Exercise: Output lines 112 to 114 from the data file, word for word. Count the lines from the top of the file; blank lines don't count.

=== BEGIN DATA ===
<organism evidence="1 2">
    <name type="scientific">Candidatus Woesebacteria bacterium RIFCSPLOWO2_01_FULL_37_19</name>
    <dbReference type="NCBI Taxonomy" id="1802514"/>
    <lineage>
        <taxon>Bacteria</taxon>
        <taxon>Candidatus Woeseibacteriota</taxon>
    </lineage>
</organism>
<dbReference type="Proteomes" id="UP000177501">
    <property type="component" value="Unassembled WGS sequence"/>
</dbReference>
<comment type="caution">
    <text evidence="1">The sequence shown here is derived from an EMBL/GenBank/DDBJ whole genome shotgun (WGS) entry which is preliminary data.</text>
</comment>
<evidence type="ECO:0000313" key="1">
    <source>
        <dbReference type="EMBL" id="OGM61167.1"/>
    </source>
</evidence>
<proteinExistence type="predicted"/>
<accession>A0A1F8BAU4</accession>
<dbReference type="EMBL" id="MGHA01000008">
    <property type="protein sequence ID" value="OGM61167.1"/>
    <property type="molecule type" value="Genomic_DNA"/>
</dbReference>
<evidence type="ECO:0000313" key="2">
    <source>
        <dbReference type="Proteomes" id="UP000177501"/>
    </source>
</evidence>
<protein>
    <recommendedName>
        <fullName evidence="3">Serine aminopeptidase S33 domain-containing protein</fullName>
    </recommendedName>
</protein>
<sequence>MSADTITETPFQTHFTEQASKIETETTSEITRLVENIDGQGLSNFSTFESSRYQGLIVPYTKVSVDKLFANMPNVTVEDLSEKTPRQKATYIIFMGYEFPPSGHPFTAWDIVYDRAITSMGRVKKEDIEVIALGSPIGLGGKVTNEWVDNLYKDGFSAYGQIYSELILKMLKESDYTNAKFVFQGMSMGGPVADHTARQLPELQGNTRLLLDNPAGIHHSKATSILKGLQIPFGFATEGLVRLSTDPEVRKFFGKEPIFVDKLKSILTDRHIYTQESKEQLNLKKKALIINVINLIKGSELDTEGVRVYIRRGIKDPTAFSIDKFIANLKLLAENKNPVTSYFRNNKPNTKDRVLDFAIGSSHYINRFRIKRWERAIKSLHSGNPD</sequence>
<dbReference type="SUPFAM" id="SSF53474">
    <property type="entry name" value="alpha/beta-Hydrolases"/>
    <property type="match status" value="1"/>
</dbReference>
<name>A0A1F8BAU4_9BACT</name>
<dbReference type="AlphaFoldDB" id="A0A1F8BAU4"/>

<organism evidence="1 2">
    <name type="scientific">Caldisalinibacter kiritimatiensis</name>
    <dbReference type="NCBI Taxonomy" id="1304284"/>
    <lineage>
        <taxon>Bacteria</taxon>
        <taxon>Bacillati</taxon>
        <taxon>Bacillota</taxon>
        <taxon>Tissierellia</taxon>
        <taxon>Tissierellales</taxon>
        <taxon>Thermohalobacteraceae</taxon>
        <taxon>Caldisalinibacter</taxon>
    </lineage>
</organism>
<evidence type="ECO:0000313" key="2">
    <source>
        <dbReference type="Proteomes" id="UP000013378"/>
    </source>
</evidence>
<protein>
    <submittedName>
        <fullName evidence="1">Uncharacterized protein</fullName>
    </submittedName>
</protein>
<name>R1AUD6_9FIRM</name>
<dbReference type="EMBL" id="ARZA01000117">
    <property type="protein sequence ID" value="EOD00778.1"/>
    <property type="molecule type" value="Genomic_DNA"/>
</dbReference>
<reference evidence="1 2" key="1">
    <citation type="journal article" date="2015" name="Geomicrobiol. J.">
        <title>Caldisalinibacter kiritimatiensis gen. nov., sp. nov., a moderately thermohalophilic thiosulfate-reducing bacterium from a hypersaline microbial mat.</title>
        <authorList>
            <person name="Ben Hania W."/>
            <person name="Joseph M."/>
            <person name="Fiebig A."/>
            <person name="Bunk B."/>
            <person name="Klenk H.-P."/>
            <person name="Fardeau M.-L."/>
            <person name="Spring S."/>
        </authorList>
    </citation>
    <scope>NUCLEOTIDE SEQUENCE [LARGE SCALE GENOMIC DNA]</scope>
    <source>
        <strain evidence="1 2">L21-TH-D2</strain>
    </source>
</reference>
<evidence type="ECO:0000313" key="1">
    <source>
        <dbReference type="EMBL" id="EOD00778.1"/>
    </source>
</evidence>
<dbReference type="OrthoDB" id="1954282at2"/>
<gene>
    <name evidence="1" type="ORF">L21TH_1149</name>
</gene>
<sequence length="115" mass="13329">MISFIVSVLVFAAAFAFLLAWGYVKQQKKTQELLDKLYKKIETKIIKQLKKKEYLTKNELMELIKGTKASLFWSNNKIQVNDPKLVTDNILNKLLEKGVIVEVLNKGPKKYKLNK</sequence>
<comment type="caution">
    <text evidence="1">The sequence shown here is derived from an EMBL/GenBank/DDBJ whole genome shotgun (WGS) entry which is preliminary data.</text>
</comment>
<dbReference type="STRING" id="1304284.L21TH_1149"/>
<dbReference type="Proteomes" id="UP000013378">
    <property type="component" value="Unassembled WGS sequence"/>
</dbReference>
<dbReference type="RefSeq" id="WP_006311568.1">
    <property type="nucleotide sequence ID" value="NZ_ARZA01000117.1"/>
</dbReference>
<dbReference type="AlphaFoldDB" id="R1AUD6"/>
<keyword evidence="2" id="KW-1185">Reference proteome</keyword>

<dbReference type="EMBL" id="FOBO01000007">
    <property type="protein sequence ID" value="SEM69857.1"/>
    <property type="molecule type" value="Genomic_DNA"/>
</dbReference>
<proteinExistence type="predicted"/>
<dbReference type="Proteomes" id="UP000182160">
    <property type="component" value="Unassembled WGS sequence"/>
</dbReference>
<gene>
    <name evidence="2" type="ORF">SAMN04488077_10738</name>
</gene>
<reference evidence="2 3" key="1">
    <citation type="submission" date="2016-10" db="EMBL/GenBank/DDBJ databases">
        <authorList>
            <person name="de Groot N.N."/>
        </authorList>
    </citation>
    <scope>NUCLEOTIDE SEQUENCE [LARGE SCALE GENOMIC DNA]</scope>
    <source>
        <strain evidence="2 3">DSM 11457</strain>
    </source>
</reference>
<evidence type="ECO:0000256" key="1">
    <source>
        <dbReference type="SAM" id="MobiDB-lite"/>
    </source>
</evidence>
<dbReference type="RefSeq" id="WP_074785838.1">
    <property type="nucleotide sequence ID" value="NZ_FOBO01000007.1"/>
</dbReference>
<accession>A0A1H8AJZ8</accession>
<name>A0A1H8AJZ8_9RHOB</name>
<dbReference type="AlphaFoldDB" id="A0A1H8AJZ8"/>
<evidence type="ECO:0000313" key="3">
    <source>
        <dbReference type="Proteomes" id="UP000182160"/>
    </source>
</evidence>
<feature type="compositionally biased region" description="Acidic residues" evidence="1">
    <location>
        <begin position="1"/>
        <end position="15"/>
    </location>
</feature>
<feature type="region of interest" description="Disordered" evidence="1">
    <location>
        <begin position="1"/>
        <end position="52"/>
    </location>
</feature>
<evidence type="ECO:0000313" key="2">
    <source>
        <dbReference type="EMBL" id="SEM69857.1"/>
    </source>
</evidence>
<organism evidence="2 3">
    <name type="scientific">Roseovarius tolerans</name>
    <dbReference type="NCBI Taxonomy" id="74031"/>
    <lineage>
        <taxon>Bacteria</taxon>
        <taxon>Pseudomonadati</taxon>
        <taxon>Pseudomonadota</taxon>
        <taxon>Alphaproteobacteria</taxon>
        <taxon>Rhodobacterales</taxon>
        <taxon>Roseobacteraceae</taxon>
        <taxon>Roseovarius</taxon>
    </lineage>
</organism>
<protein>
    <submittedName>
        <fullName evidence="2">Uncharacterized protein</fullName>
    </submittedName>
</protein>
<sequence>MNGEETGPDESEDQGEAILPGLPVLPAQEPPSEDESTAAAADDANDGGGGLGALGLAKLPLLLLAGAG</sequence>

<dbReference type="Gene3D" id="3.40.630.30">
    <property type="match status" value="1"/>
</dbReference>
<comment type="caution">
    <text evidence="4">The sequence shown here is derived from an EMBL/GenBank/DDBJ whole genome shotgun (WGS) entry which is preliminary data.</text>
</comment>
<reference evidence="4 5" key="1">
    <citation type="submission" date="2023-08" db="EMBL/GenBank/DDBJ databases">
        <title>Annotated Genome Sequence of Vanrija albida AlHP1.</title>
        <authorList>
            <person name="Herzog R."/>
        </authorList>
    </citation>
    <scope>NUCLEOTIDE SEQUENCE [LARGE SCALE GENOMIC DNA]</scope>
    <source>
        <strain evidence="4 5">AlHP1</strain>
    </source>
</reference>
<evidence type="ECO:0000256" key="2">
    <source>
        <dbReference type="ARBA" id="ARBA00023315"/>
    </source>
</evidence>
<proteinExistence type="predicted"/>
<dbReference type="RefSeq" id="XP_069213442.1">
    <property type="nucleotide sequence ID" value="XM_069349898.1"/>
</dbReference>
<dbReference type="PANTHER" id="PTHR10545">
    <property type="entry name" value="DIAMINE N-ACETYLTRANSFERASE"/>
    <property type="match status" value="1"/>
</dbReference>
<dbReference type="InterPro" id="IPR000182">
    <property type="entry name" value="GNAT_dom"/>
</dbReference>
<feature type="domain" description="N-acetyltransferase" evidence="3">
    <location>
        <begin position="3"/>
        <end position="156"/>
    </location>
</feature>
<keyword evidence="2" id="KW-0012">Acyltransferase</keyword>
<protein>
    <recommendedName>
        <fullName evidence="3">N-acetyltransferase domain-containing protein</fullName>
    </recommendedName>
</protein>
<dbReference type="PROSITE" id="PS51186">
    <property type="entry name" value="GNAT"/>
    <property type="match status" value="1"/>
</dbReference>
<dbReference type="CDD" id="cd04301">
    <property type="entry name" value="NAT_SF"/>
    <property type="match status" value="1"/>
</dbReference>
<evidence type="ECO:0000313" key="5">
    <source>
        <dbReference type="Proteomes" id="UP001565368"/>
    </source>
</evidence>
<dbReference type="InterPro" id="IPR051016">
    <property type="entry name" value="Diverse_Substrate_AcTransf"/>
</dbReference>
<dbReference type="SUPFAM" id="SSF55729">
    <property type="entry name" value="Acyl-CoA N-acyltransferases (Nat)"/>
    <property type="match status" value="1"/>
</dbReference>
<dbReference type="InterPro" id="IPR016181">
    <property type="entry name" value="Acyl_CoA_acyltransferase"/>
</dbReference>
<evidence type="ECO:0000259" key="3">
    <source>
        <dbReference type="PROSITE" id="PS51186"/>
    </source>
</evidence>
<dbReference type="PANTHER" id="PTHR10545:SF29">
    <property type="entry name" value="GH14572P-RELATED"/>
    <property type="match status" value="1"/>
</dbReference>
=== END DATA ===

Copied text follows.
    <property type="protein sequence ID" value="SEM69857.1"/>
    <property type="molecule type" value="Genomic_DNA"/>
</dbReference>